CAN’T FIND ANYTHING TO WATCH
FEELING BLOATED, MIDDLE CLASS, AND MARRIED
The nightmare of agreeing on a
show in the big world of Cable
And, by the way, what does US Weekly mean that these women can’t find love? Jennifer Aniston had Brad Pitt’s hottest years. Cameron was in a four-year relationship with my favorite ‘N Sync member and then dabbled in male models. Jessica was married, and didn’t she and Tony Romo just break up?
Geez! Do women have to be in love at all times? Relationships are tough. I think it’s important to take a break in between. If you rush into something, you might make poor choices:
Similarly, we can’t just rush from one sentence into another without a break in between. It can be tempting, but it’s not fair to your reader, and ultimately, it’s not fair to yourself because your reader will have a hard time understanding what you are trying to say. Here's an example of what happens when we do:
After a year of considering it, Cara finally broke up with her boyfriend Ben had no idea Cara wasn’t happy in the relationship.
So, what you just experienced, my friends, is an example of a run-on sentence. A run-on sentence is simply when two or more sentences are fused together without any punctuation:
Sentence 1- After a year of considering it, Cara finally broke up with her boyfriend.
Sentence 2- Ben had no idea Cara wasn’t happy in the relationship.
Run-ons can be long like the one we just experienced, or they can be short like this one:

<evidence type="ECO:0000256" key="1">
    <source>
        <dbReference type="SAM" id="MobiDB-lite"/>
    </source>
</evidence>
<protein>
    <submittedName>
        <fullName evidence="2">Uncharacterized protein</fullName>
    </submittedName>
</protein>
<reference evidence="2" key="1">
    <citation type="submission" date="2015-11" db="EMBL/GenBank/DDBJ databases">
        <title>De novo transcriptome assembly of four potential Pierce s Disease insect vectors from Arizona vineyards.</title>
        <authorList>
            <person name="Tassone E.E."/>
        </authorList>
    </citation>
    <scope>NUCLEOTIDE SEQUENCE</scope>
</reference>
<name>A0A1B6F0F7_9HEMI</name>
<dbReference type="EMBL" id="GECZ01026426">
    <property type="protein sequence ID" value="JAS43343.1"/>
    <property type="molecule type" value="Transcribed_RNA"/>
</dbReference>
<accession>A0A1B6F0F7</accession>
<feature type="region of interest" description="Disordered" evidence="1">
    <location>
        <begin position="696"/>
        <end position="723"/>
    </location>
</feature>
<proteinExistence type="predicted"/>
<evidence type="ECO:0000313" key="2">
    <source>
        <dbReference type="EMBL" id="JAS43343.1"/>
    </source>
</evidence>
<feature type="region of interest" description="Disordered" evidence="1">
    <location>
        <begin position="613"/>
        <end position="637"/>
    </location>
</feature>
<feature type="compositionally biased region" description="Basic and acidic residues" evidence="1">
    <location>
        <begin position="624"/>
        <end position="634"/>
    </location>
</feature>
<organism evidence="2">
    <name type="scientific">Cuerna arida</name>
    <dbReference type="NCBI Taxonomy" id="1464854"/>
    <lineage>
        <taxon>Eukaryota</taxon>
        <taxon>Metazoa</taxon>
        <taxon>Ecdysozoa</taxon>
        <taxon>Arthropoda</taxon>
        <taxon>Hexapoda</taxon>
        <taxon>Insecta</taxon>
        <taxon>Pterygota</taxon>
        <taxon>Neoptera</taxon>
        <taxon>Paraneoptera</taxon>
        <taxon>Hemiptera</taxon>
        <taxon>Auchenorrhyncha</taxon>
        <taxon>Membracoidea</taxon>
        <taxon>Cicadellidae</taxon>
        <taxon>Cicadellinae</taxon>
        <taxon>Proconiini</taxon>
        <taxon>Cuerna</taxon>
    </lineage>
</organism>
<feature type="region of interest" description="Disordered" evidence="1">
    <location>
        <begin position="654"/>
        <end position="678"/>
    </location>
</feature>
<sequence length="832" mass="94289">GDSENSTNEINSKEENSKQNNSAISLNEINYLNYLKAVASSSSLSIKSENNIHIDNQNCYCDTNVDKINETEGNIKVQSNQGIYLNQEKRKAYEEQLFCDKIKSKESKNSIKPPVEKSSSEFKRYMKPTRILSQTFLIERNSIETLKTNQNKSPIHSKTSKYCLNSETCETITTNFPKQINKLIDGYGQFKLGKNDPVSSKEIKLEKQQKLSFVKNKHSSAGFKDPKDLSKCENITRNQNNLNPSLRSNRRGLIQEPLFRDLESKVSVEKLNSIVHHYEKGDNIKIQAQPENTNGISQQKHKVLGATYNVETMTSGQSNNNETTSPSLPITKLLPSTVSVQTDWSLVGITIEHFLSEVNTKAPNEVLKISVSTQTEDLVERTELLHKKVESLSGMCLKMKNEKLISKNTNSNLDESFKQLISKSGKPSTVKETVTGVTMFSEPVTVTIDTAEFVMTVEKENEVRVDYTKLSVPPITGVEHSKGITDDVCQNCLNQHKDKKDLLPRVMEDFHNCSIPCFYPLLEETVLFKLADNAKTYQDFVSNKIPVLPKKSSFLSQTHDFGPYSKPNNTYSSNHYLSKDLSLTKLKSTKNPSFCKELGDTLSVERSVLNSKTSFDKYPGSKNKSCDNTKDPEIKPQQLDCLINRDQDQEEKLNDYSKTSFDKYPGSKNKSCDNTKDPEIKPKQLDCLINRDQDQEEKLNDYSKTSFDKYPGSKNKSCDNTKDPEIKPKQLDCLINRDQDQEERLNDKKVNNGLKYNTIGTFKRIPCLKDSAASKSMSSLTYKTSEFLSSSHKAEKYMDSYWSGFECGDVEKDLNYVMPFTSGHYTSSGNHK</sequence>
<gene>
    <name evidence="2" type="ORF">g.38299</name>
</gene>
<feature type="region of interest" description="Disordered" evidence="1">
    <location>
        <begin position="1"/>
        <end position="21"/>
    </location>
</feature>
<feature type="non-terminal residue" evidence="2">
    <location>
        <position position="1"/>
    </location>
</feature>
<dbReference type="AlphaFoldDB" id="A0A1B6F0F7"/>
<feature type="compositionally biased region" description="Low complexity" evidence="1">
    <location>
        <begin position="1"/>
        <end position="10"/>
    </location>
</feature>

Her timing was terrible he had just bought her an engagement ring.
Sentence 1- Her timing was terrible.
Sentence 2- He had just bought her an engagement ring.
So, why do we do this? Why do we feel the need to rush from one sentence right into the next without a break? Well, experts claim that we do this for several reasons: we may be in a hurry, we may be afraid to slow down lest we lose our momentum, or we may just be kind of lazy, but they warn that when we write under any or all of these circumstances, we may miss our periods. Yikes!
So, what do we do?
“Slow down,” experts recommend. They claim that when people actually proofread their sentences slowly and carefully, 90% of them realize that there needs to be a break in their run-on sentences.
However, experts warn, we must be careful. We tend to incorrectly insert a comma in such situations. So, before you just stick in a comma, you must ask yourself an important question: am I separating two complete sentences? If you are, then you can’t put a comma because a comma simply isn’t strong enough to deal with a sentence on each side. Two sentences need something stronger: they either need a period or a semi-colon.
So, when do we use a period and when do we use a semi-colon? Well, that, my friends, is really a question of whether our sentences are independent or codependent. Can our sentences stand on their own comfortably?
Or do they need each other to feel complete?
Here is an example of two codependent sentences that are best held together by a semi-colon rather than separated by a period:
I almost cried when Samantha broke up with Jared; he was so hot.
I didn't want to separate those two sentences with a period because the second sentence (he was so hot) really completes the meaning of the first; it tells why I almost cried.
Here's another one:
I also cried when Big and Carrie finally got married; they belong together.
What was that? Did someone just tell me to get a life?
That's totally something that Miranda would say.